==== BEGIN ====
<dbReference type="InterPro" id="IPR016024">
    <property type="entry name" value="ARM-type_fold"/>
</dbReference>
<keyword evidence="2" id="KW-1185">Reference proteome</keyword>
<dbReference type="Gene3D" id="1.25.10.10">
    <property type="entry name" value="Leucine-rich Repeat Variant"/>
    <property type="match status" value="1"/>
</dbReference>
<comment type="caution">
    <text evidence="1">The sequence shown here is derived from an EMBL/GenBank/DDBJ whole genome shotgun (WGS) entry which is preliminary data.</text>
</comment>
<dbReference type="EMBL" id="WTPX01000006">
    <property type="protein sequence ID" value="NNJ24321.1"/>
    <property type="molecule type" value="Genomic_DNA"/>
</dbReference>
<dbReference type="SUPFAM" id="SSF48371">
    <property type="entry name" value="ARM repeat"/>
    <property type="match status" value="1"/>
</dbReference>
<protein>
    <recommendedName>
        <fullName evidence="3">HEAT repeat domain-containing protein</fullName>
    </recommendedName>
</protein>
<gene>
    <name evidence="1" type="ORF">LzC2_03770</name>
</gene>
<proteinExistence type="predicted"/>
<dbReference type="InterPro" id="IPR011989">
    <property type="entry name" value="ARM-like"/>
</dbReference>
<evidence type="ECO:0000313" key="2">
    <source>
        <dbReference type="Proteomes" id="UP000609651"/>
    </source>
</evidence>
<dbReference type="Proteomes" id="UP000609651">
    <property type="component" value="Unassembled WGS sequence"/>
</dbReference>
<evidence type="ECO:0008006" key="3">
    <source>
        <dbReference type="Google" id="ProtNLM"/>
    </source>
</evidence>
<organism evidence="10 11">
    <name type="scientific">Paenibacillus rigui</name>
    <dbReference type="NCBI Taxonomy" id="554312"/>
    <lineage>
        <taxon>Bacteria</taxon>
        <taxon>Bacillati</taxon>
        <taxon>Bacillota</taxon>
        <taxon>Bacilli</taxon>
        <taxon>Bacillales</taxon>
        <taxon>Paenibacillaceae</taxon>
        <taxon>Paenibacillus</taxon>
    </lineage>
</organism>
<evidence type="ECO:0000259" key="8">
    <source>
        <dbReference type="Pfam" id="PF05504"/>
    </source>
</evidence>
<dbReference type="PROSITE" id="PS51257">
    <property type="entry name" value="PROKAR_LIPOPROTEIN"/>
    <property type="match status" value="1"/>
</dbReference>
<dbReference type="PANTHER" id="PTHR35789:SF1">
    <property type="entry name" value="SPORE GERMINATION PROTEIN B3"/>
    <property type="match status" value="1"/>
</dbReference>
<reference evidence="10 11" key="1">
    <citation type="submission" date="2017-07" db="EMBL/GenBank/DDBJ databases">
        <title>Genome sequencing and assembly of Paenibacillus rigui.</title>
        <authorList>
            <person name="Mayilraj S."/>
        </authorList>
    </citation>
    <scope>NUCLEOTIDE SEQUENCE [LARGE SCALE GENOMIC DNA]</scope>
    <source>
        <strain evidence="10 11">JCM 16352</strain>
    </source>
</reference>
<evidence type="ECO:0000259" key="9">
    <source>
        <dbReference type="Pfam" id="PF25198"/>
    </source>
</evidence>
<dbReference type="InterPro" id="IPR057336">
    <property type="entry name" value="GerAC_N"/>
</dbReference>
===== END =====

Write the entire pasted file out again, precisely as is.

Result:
<dbReference type="InterPro" id="IPR016024">
    <property type="entry name" value="ARM-type_fold"/>
</dbReference>
<keyword evidence="2" id="KW-1185">Reference proteome</keyword>
<dbReference type="Gene3D" id="1.25.10.10">
    <property type="entry name" value="Leucine-rich Repeat Variant"/>
    <property type="match status" value="1"/>
</dbReference>
<comment type="caution">
    <text evidence="1">The sequence shown here is derived from an EMBL/GenBank/DDBJ whole genome shotgun (WGS) entry which is preliminary data.</text>
</comment>
<dbReference type="EMBL" id="WTPX01000006">
    <property type="protein sequence ID" value="NNJ24321.1"/>
    <property type="molecule type" value="Genomic_DNA"/>
</dbReference>
<dbReference type="SUPFAM" id="SSF48371">
    <property type="entry name" value="ARM repeat"/>
    <property type="match status" value="1"/>
</dbReference>
<protein>
    <recommendedName>
        <fullName evidence="3">HEAT repeat domain-containing protein</fullName>
    </recommendedName>
</protein>
<gene>
    <name evidence="1" type="ORF">LzC2_03770</name>
</gene>
<proteinExistence type="predicted"/>
<dbReference type="InterPro" id="IPR011989">
    <property type="entry name" value="ARM-like"/>
</dbReference>
<evidence type="ECO:0000313" key="2">
    <source>
        <dbReference type="Proteomes" id="UP000609651"/>
    </source>
</evidence>
<dbReference type="Proteomes" id="UP000609651">
    <property type="component" value="Unassembled WGS sequence"/>
</dbReference>
<evidence type="ECO:0008006" key="3">
    <source>
        <dbReference type="Google" id="ProtNLM"/>
    </source>
</evidence>
<organism evidence="10 11">
    <name type="scientific">Paenibacillus rigui</name>
    <dbReference type="NCBI Taxonomy" id="554312"/>
    <lineage>
        <taxon>Bacteria</taxon>
        <taxon>Bacillati</taxon>
        <taxon>Bacillota</taxon>
        <taxon>Bacilli</taxon>
        <taxon>Bacillales</taxon>
        <taxon>Paenibacillaceae</taxon>
        <taxon>Paenibacillus</taxon>
    </lineage>
</organism>
<evidence type="ECO:0000259" key="8">
    <source>
        <dbReference type="Pfam" id="PF05504"/>
    </source>
</evidence>
<dbReference type="PROSITE" id="PS51257">
    <property type="entry name" value="PROKAR_LIPOPROTEIN"/>
    <property type="match status" value="1"/>
</dbReference>
<dbReference type="PANTHER" id="PTHR35789:SF1">
    <property type="entry name" value="SPORE GERMINATION PROTEIN B3"/>
    <property type="match status" value="1"/>
</dbReference>
<reference evidence="10 11" key="1">
    <citation type="submission" date="2017-07" db="EMBL/GenBank/DDBJ databases">
        <title>Genome sequencing and assembly of Paenibacillus rigui.</title>
        <authorList>
            <person name="Mayilraj S."/>
        </authorList>
    </citation>
    <scope>NUCLEOTIDE SEQUENCE [LARGE SCALE GENOMIC DNA]</scope>
    <source>
        <strain evidence="10 11">JCM 16352</strain>
    </source>
</reference>
<evidence type="ECO:0000259" key="9">
    <source>
        <dbReference type="Pfam" id="PF25198"/>
    </source>
</evidence>
<dbReference type="InterPro" id="IPR057336">
    <property type="entry name" value="GerAC_N"/>
</dbReference>